You’ve probably dealt with an ingrown hair before—you know, when a strand of body hair grows back into your skin after shaving. Well, what if what you thought was an ingrown hair was actually a larva that burrowed its way under your skin? That’s what happened to a woman in Florida who had a lesion on her leg for months before doctors figured out the cause.
After returning from her honeymoon in Belize, the 36-year-old noticed a small wound on her groin, according to a report published in the Journal of Investigative Medicine High Impact Case Reports. She went to the doctor two months later and said she might have been bitten by a bug, but she wasn’t sure.
“While she was in Belize, she went horseback riding after which she found a tick on her back,” the report says. “She removed the tick immediately and states that it was present on her for no more than an hour.”
Her doctor prescribed antibiotics, but the wound didn’t fully heal.
The woman then went to see specialists at Tampa General Hospital, where she told doctors the lesion on her groin leaked clear fluid when squeezed. She said she tried to remove what she thought was a hair causing the inflammation but couldn’t. Doctors then referred her to a dermatologist, but she wasn’t satisfied.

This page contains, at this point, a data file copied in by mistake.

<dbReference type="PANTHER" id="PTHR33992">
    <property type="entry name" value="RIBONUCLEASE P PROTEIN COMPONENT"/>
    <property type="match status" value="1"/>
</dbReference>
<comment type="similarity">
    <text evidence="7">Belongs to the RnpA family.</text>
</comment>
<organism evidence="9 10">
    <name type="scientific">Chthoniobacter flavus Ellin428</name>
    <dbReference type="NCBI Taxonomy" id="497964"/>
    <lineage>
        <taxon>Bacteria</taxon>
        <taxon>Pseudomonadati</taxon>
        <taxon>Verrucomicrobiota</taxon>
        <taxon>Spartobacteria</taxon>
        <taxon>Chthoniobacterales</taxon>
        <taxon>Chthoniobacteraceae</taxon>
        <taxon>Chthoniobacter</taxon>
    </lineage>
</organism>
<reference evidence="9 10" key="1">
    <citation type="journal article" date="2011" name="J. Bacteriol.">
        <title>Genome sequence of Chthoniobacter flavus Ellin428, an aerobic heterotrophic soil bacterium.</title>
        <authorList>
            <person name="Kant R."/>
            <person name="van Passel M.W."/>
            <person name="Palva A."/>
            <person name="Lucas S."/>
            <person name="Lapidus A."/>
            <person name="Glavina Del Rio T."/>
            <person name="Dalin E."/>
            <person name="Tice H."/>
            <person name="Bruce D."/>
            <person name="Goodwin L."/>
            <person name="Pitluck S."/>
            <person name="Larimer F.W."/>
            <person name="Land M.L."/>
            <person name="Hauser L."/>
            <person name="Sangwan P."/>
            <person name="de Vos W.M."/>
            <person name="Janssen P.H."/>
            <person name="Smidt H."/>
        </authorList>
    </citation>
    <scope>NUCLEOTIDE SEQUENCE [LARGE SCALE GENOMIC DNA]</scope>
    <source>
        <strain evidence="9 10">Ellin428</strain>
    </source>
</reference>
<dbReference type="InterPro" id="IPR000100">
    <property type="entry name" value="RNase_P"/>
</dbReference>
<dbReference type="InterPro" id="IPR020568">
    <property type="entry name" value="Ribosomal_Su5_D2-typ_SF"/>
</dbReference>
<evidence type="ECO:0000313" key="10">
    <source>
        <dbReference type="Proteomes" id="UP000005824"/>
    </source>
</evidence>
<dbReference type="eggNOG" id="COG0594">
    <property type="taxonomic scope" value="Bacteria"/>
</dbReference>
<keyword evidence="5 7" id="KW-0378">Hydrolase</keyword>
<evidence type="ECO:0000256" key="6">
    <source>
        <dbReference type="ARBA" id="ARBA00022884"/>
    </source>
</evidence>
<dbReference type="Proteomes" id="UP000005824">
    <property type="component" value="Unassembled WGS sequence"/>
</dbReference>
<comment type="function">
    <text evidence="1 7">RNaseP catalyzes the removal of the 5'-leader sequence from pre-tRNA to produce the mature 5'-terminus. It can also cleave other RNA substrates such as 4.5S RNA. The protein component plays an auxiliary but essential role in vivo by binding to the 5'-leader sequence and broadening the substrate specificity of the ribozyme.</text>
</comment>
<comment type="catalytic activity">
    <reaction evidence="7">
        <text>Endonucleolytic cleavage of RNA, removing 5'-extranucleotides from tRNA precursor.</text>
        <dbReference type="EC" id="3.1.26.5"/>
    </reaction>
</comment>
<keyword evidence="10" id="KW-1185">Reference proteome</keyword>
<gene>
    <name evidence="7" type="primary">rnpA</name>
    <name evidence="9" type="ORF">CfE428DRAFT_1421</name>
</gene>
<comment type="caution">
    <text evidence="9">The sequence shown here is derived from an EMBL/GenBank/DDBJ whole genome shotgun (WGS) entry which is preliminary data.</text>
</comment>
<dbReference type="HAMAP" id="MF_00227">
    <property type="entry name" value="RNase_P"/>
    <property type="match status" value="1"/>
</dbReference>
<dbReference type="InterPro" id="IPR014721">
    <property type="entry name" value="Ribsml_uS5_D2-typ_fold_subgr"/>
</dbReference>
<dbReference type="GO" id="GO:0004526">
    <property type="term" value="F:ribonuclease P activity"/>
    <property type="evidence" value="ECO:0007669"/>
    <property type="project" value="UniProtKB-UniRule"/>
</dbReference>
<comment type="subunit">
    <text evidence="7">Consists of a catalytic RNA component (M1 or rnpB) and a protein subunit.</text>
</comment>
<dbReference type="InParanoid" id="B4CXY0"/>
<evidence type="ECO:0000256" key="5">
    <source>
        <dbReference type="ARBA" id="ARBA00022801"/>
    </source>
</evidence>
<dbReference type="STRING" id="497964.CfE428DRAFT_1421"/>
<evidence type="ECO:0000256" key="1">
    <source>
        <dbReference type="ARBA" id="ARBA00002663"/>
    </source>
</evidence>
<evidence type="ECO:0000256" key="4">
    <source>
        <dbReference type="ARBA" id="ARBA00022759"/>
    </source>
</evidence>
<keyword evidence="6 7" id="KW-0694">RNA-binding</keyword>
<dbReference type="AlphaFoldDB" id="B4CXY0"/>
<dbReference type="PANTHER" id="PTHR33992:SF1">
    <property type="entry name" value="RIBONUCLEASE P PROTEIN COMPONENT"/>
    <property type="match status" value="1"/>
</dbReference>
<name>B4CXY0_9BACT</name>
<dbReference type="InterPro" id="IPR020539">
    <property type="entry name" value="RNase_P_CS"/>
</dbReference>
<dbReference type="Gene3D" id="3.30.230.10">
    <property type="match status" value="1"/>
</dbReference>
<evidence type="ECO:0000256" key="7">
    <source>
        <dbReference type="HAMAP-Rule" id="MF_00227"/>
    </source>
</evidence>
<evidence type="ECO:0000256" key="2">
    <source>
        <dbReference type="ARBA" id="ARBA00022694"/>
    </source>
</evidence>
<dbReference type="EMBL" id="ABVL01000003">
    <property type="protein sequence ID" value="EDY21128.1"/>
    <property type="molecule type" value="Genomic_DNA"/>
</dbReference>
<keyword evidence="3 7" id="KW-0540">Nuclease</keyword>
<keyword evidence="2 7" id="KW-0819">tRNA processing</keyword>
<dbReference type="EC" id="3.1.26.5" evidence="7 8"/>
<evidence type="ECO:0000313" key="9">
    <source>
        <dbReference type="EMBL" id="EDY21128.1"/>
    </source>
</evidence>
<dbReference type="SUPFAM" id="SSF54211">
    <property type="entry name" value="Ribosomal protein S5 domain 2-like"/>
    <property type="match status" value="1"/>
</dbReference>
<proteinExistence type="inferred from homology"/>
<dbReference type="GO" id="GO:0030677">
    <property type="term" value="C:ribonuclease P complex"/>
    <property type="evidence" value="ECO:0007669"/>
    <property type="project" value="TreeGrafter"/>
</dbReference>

So she went to Memorial Hospital of Tampa for a second opinion, and only then did doctors find a “small, hard mass” under the skin and perform surgery to remove it.
“The foreign object was subsequently sent to pathology for identification and analysis,” the report states. “Pathology identified the object as a human botfly larva. With the larva removed, the lesion completely resolved by the patient’s follow-up visit at the wound care facility a week later.”
The human botfly is native to the tropical regions of the Americas, and it turns out, it’s “quite common” for the larvae to burrow under the skin. We must say, the way locals have learned to get them out is seriously innovative, but we’re not sure we could stomach it:
“Local residents in Belize suffocate the larvae by applying occlusive substances, for example, placing petroleum jelly, bacon strips, nail polish, or plant extracts over the central punctum,” the report states. “Several hours after occlusion the larvae will emerge head-first seeking air, at which time, tweezers may be used to physically extract it or apply pressure around the cavity aiding in the larvae expulsion.”
The distinct appearance of larvae wounds makes them easily recognizable for locals, but as we saw in this case, they can be perplexing for doctors who are not familiar with their appearance.
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